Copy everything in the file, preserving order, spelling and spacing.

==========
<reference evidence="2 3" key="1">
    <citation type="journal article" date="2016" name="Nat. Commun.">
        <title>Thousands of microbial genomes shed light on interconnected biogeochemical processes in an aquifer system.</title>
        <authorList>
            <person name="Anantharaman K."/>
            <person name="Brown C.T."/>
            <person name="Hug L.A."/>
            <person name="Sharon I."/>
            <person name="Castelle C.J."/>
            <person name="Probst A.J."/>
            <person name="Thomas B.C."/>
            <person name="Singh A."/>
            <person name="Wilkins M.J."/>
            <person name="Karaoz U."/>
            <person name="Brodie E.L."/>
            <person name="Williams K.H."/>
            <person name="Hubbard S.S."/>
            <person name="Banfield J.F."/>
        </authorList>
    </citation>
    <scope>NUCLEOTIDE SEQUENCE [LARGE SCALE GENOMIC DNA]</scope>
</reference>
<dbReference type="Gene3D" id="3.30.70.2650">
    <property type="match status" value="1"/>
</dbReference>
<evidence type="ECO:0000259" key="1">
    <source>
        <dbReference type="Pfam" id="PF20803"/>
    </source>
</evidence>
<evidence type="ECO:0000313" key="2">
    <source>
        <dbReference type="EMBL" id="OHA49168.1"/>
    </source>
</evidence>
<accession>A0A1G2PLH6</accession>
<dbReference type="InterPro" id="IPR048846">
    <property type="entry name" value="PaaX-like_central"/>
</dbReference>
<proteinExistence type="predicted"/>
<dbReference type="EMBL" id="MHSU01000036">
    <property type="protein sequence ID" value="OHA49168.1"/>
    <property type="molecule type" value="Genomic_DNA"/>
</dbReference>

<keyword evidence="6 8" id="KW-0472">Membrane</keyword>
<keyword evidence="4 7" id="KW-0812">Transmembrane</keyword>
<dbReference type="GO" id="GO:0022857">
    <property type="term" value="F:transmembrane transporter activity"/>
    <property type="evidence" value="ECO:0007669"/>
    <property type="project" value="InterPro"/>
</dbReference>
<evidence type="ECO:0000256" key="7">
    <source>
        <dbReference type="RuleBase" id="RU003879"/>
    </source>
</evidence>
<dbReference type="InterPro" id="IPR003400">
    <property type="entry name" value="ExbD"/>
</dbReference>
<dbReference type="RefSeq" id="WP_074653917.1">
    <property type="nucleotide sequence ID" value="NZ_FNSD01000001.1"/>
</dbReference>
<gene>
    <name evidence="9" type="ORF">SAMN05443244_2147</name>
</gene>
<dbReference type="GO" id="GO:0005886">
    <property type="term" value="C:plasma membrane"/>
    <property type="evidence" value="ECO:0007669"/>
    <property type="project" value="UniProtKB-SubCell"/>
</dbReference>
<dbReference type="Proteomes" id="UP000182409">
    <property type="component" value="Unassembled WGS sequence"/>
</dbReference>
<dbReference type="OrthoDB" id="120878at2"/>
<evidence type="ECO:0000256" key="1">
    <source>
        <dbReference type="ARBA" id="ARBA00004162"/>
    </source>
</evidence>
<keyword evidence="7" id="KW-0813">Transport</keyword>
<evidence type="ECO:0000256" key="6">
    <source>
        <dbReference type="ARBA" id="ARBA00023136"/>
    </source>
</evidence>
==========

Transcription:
<reference evidence="2 3" key="1">
    <citation type="journal article" date="2016" name="Nat. Commun.">
        <title>Thousands of microbial genomes shed light on interconnected biogeochemical processes in an aquifer system.</title>
        <authorList>
            <person name="Anantharaman K."/>
            <person name="Brown C.T."/>
            <person name="Hug L.A."/>
            <person name="Sharon I."/>
            <person name="Castelle C.J."/>
            <person name="Probst A.J."/>
            <person name="Thomas B.C."/>
            <person name="Singh A."/>
            <person name="Wilkins M.J."/>
            <person name="Karaoz U."/>
            <person name="Brodie E.L."/>
            <person name="Williams K.H."/>
            <person name="Hubbard S.S."/>
            <person name="Banfield J.F."/>
        </authorList>
    </citation>
    <scope>NUCLEOTIDE SEQUENCE [LARGE SCALE GENOMIC DNA]</scope>
</reference>
<dbReference type="Gene3D" id="3.30.70.2650">
    <property type="match status" value="1"/>
</dbReference>
<evidence type="ECO:0000259" key="1">
    <source>
        <dbReference type="Pfam" id="PF20803"/>
    </source>
</evidence>
<evidence type="ECO:0000313" key="2">
    <source>
        <dbReference type="EMBL" id="OHA49168.1"/>
    </source>
</evidence>
<accession>A0A1G2PLH6</accession>
<dbReference type="InterPro" id="IPR048846">
    <property type="entry name" value="PaaX-like_central"/>
</dbReference>
<proteinExistence type="predicted"/>
<dbReference type="EMBL" id="MHSU01000036">
    <property type="protein sequence ID" value="OHA49168.1"/>
    <property type="molecule type" value="Genomic_DNA"/>
</dbReference>

<keyword evidence="6 8" id="KW-0472">Membrane</keyword>
<keyword evidence="4 7" id="KW-0812">Transmembrane</keyword>
<dbReference type="GO" id="GO:0022857">
    <property type="term" value="F:transmembrane transporter activity"/>
    <property type="evidence" value="ECO:0007669"/>
    <property type="project" value="InterPro"/>
</dbReference>
<evidence type="ECO:0000256" key="7">
    <source>
        <dbReference type="RuleBase" id="RU003879"/>
    </source>
</evidence>
<dbReference type="InterPro" id="IPR003400">
    <property type="entry name" value="ExbD"/>
</dbReference>
<dbReference type="RefSeq" id="WP_074653917.1">
    <property type="nucleotide sequence ID" value="NZ_FNSD01000001.1"/>
</dbReference>
<gene>
    <name evidence="9" type="ORF">SAMN05443244_2147</name>
</gene>
<dbReference type="GO" id="GO:0005886">
    <property type="term" value="C:plasma membrane"/>
    <property type="evidence" value="ECO:0007669"/>
    <property type="project" value="UniProtKB-SubCell"/>
</dbReference>
<dbReference type="Proteomes" id="UP000182409">
    <property type="component" value="Unassembled WGS sequence"/>
</dbReference>
<dbReference type="OrthoDB" id="120878at2"/>
<evidence type="ECO:0000256" key="1">
    <source>
        <dbReference type="ARBA" id="ARBA00004162"/>
    </source>
</evidence>
<keyword evidence="7" id="KW-0813">Transport</keyword>
<evidence type="ECO:0000256" key="6">
    <source>
        <dbReference type="ARBA" id="ARBA00023136"/>
    </source>
</evidence>